If your company is a supplier or contractor with the US Department of Defense (DoD), it has to comply with several regulations to ensure the safety of US citizens, domestic and abroad. The most comprehensive is the Defense Federal Acquisition Regulation Supplement (DFARS). It specifies the requirements pertaining to covered defense information (CDI), including ways to safeguard it and report on any cyber incidents that could compromise it.
DFARS Safeguards for Covered Defense Information
Covered defense information comprises documents related to essential DoD operations. These files must be protected under and explicitly according to DFARS clause 252.204-7012, titled Safeguarding Covered Defense Information and Cyber Incident Reporting. Its two primary components include:
- The requirements for safeguarding covered defense information and all related data
- The requirements for reporting cyber incidents related to covered defense information
There are some other considerations for CDI and related data types, both within the DFARS clause and across other regulations and frameworks applicable to current and future contracts with the DoD. Maintaining full DFARS compliance long-term requires adherence to all of them.
DFARS 252.204-7012 Adequate Security Requirements
The first primary objective of DFARS 252.204-7012 is establishing protections for CDI. These apply to all DoD solicitations, except in the case of products that are commercially available off the shelves (COTS), per DFARS 204.7304. Therefore, organizations to whom this and most other DFARS clauses apply include those that sell products and services to the DoD and those that work in temporary or regular roles as contractors.
Nearly all Defense Industrial Base (DIB) sector organizations must comply with DFARS regulations to maintain relationships with DoD.
Critically, CDI is not the only class of information covered by the protections detailed below, and the covered defense information definition is relatively loose. For DFARS clause 252.204-7012, it pertains primarily to controlled unclassified information (CUI), catalogued in the CUI Registry.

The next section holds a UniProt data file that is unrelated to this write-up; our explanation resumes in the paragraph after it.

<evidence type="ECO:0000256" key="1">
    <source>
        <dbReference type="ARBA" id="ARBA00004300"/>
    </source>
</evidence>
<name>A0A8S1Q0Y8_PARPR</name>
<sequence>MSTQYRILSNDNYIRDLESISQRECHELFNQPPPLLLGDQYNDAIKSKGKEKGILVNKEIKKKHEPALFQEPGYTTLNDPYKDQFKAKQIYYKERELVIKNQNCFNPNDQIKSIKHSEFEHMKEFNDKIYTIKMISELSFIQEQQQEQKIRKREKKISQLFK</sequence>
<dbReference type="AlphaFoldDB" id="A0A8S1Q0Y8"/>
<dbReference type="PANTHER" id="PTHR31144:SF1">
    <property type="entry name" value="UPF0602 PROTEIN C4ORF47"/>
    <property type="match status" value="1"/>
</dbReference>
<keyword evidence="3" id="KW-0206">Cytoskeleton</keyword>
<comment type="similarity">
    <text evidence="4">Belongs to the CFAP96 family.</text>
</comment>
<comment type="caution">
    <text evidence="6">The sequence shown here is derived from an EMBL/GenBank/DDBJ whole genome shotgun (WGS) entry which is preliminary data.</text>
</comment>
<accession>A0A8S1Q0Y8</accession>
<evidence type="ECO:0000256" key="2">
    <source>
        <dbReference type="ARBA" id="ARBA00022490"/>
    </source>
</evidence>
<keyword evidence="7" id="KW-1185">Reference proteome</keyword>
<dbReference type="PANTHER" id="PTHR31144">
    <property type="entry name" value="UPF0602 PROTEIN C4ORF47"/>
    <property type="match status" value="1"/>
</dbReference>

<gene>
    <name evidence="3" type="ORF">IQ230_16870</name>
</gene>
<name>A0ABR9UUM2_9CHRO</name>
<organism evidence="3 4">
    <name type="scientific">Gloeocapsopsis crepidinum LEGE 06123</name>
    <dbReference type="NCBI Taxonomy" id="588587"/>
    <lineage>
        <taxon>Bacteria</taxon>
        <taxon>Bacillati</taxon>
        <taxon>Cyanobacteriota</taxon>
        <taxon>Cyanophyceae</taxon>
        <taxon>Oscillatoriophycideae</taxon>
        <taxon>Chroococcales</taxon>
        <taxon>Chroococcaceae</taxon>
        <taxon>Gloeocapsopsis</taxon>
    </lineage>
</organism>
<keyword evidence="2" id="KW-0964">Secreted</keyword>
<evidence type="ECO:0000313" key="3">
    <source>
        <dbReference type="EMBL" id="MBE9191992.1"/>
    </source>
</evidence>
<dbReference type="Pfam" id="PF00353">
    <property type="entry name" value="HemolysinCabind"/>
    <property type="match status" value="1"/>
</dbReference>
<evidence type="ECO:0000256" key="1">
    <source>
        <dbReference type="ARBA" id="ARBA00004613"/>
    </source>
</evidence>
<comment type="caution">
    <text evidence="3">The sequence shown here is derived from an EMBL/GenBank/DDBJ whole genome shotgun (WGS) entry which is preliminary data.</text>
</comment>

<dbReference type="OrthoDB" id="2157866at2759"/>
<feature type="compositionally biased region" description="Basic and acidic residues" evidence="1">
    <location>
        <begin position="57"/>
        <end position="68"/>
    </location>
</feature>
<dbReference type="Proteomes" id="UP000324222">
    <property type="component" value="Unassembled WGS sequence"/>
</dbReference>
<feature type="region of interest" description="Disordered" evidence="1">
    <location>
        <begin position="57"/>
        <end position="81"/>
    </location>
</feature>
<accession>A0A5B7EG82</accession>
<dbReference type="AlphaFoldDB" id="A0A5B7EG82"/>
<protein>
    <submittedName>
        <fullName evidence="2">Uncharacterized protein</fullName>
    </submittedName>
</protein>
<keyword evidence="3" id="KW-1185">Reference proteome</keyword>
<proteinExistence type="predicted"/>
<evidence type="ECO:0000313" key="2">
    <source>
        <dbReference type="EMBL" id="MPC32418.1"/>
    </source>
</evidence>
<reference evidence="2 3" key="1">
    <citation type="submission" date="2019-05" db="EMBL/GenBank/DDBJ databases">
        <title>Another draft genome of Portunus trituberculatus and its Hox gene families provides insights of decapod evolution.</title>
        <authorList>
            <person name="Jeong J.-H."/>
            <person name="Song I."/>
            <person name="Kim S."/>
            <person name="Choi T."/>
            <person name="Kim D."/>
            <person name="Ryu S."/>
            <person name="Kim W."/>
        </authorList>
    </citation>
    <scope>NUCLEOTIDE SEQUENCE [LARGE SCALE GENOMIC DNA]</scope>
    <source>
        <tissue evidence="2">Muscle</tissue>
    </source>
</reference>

The protections required are detailed in paragraph (b) of clause 252.204-7012. They constitute Adequate Security, which is by definition commensurate with any potential impacts that any loss or unauthorized use of the information in question could incur for any DoD stakeholders.
Requirements for Government-Owned or Operated Systems
DFARS clause 252.204-7012 paragraph (b)(1) defines rules applicable to covered contractor information systems owned by or operated on behalf of the government. These are also subject to various other DFARS regulations—most critically, the cloud security requirements defined in DFARS clause 252.239-7010. There are two primarily applicable paragraphs therein:
- Cloud computing security – Unless cloud computing services are not expected to be used for contractual obligations, the contractor must install administrative, technical, and physical safeguards from the Cloud Computing Security Requirements Guide (CC SRG).
- Limitations on data access – Contractors must not use, access, or disclose any data outside of use cases required explicitly for defined contractual obligations; they must also ensure that no personnel or subcontractors allow unauthorized uses to occur.
Beyond these requirements, contracts pertaining to systems owned or operated by or on behalf of government entities must also follow incident reporting requirements similar to those below.
Requirements for Systems Not Owned by the Government
Next, DFARS clause 252.204-7102 paragraph (b)(2) defines rules applicable to all other DoD solicitations involving CDI (i.e., those that do not involve information systems directly owned by or operated on behalf of the government).
For all of these contracts, the vendor or contractor must implement all Requirements from the National Institute for Standards and Technology (NIST) Special Publication 800-171 (SP 800-171), Protecting Controlled Unclassified Information in Nonfederal Information Systems and Organizations. NIST SP 800-171 compliance is typically self-reported, but organizations may seek third-party assessment to verify their implementation.
Implementation must occur as soon as is practical. If any Requirements are not implemented, the DoD must be contacted within 30 days of the contract award date. However, organizations can submit formal requests for alternative methods so long as they meet or surpass the security thresholds specified in NIST SP 800-171. See below for a full breakdown of the framework’s Requirement Families—what implementation and compliance entail for eligible organizations.
DFARS 252.204-7012 Incident Reporting Requirements